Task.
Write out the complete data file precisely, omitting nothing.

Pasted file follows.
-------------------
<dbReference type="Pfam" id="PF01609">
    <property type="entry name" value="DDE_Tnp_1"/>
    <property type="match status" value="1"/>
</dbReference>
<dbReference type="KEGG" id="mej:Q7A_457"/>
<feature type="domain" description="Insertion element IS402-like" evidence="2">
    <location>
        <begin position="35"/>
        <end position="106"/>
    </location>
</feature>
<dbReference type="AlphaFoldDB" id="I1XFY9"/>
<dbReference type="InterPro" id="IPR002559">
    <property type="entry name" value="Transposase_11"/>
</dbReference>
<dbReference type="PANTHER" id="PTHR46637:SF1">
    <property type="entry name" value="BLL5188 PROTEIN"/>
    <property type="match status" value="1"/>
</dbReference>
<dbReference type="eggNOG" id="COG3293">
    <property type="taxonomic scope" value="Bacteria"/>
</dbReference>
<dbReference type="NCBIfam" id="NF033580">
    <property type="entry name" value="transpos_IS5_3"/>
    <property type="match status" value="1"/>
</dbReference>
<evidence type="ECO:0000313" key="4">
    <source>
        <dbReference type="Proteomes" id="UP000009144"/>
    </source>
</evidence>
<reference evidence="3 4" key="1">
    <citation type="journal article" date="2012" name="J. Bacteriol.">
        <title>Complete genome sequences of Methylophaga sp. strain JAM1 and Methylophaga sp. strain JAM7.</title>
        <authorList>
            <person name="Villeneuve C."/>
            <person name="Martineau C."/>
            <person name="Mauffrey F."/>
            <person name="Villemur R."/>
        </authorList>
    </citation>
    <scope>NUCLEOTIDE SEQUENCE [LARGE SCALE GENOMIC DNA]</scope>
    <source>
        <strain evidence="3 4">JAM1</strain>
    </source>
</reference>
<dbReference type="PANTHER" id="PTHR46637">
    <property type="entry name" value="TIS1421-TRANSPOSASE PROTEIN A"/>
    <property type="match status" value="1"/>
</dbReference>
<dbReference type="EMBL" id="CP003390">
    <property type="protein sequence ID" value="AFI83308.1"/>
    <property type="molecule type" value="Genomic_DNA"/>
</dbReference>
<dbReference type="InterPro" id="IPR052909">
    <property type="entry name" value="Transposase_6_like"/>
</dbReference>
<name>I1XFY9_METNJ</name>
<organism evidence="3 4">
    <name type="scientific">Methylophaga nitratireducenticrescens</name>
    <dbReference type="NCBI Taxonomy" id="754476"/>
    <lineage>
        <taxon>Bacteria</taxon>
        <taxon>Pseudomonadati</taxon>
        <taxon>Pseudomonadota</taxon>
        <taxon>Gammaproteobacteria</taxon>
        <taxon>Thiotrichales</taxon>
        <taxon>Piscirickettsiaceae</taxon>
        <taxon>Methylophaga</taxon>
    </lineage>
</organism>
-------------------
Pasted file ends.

<dbReference type="Pfam" id="PF01609">
    <property type="entry name" value="DDE_Tnp_1"/>
    <property type="match status" value="1"/>
</dbReference>
<dbReference type="KEGG" id="mej:Q7A_457"/>
<feature type="domain" description="Insertion element IS402-like" evidence="2">
    <location>
        <begin position="35"/>
        <end position="106"/>
    </location>
</feature>
<dbReference type="AlphaFoldDB" id="I1XFY9"/>
<dbReference type="InterPro" id="IPR002559">
    <property type="entry name" value="Transposase_11"/>
</dbReference>
<dbReference type="PANTHER" id="PTHR46637:SF1">
    <property type="entry name" value="BLL5188 PROTEIN"/>
    <property type="match status" value="1"/>
</dbReference>
<dbReference type="eggNOG" id="COG3293">
    <property type="taxonomic scope" value="Bacteria"/>
</dbReference>
<dbReference type="NCBIfam" id="NF033580">
    <property type="entry name" value="transpos_IS5_3"/>
    <property type="match status" value="1"/>
</dbReference>
<evidence type="ECO:0000313" key="4">
    <source>
        <dbReference type="Proteomes" id="UP000009144"/>
    </source>
</evidence>
<reference evidence="3 4" key="1">
    <citation type="journal article" date="2012" name="J. Bacteriol.">
        <title>Complete genome sequences of Methylophaga sp. strain JAM1 and Methylophaga sp. strain JAM7.</title>
        <authorList>
            <person name="Villeneuve C."/>
            <person name="Martineau C."/>
            <person name="Mauffrey F."/>
            <person name="Villemur R."/>
        </authorList>
    </citation>
    <scope>NUCLEOTIDE SEQUENCE [LARGE SCALE GENOMIC DNA]</scope>
    <source>
        <strain evidence="3 4">JAM1</strain>
    </source>
</reference>
<dbReference type="PANTHER" id="PTHR46637">
    <property type="entry name" value="TIS1421-TRANSPOSASE PROTEIN A"/>
    <property type="match status" value="1"/>
</dbReference>
<dbReference type="EMBL" id="CP003390">
    <property type="protein sequence ID" value="AFI83308.1"/>
    <property type="molecule type" value="Genomic_DNA"/>
</dbReference>
<dbReference type="InterPro" id="IPR052909">
    <property type="entry name" value="Transposase_6_like"/>
</dbReference>
<name>I1XFY9_METNJ</name>
<organism evidence="3 4">
    <name type="scientific">Methylophaga nitratireducenticrescens</name>
    <dbReference type="NCBI Taxonomy" id="754476"/>
    <lineage>
        <taxon>Bacteria</taxon>
        <taxon>Pseudomonadati</taxon>
        <taxon>Pseudomonadota</taxon>
        <taxon>Gammaproteobacteria</taxon>
        <taxon>Thiotrichales</taxon>
        <taxon>Piscirickettsiaceae</taxon>
        <taxon>Methylophaga</taxon>
    </lineage>
</organism>